A major debate among medieval rabbis concerns the question of whether the Torah commands belief in God. To many, the opening words of the Ten Commandments, “I am the Lord your God . . . ,” constitute just such an injunction; to others, these are simply a preamble. The 18th-century Jewish philosopher Moses Mendelssohn favored the latter view. Drawing on both Mendelssohn’s primary treatise on Judaism, Jerusalem, and on his less-studied commentary on the Torah, Judah Kerbel explains how this opinion reflects his interpretation of revelation itself:
Mendelssohn does not believe that the goal of revelation is to prove God’s existence. A miraculous feat does not prove God’s existence for the current non-believer. . . . Instead, to reach belief in God, one needs to hold a received tradition of God’s existence, to determine this truth independently, or to learn the existence of God from other reliable people, be they older family members or scholars. . . . [O]nly those who already believe in God experience revelation as divine, and that experience requires prior learning by some means or another. . . . Mendelssohn claims that the main purpose of the first statement [of the Decalogue] is “to single out [the children of Israel] as a treasure from all the peoples.” . . .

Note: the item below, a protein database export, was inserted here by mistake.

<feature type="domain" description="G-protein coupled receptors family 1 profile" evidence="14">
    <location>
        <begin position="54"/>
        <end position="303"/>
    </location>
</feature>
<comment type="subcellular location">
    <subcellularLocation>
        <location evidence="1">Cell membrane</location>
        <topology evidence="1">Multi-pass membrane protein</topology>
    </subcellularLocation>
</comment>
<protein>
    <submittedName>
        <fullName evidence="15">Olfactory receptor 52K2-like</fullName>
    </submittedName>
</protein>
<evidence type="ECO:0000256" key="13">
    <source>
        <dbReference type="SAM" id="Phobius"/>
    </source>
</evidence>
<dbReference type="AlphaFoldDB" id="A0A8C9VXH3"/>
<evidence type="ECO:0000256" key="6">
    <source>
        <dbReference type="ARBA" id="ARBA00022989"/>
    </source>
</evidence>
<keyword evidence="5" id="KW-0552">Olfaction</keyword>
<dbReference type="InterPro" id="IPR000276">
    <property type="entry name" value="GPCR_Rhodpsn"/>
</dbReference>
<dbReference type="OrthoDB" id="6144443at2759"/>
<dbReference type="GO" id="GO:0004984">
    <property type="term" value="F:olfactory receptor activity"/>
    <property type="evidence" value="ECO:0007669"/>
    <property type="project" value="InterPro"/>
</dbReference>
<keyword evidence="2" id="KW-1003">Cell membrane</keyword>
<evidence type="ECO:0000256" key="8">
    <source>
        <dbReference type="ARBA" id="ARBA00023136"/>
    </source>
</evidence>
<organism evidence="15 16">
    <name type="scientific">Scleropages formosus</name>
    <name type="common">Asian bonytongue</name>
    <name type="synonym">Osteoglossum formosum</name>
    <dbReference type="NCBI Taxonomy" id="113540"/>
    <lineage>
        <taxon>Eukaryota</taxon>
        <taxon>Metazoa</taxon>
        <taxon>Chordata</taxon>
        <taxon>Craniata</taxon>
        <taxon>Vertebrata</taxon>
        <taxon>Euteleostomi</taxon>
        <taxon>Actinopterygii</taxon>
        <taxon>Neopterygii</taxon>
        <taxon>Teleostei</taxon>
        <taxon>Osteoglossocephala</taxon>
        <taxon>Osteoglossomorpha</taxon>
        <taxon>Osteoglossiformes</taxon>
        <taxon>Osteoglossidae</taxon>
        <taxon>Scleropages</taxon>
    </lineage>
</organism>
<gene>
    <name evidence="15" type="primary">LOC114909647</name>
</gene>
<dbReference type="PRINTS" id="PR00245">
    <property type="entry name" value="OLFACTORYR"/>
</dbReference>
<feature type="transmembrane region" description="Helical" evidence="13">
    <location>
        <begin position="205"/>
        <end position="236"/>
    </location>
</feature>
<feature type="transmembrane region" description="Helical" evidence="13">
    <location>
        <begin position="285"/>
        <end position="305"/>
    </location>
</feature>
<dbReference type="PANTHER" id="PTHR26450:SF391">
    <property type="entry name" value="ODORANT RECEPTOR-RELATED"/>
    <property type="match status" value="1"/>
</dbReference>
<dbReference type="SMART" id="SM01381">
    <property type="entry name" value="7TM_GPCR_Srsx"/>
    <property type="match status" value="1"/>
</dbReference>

On the contrary, supernatural proofs of God’s existence, as Mendelssohn writes in his commentary on Exodus, are unpersuasive. Rather, we achieve an understanding of God through the intellect. . . .
Mendelssohn [thus believes] that anyone who was present at revelation may have experienced wonder of some sort at the natural sights, but this would not have convinced anyone of anything new or life-altering unless [belief] “was, perhaps, taught, explained, and placed beyond all doubt by human reasoning” [beforehand]. Mendelssohn explains the verse “I am the Lord” as a historical foundation for the commandments but not as a new truth. . . .
This approach to revelation also informs Mendelssohn’s view of other religions. Since God’s existence is discerned through the intellect, and revelation at Sinai does not serve the purpose of proving this point, Mendelssohn affirms the validity of other religions (although it is fascinating that he strongly condemns atheism, calling it an illness that makes society “sick and miserable, whether it is worn down by cancer or consumed by fever”).
Thus, writes Kerbel, Mendelssohn was able to justify, through his philosophy of revelation, both his devotion to the idea of Jewish chosenness and his radical commitment to tolerance.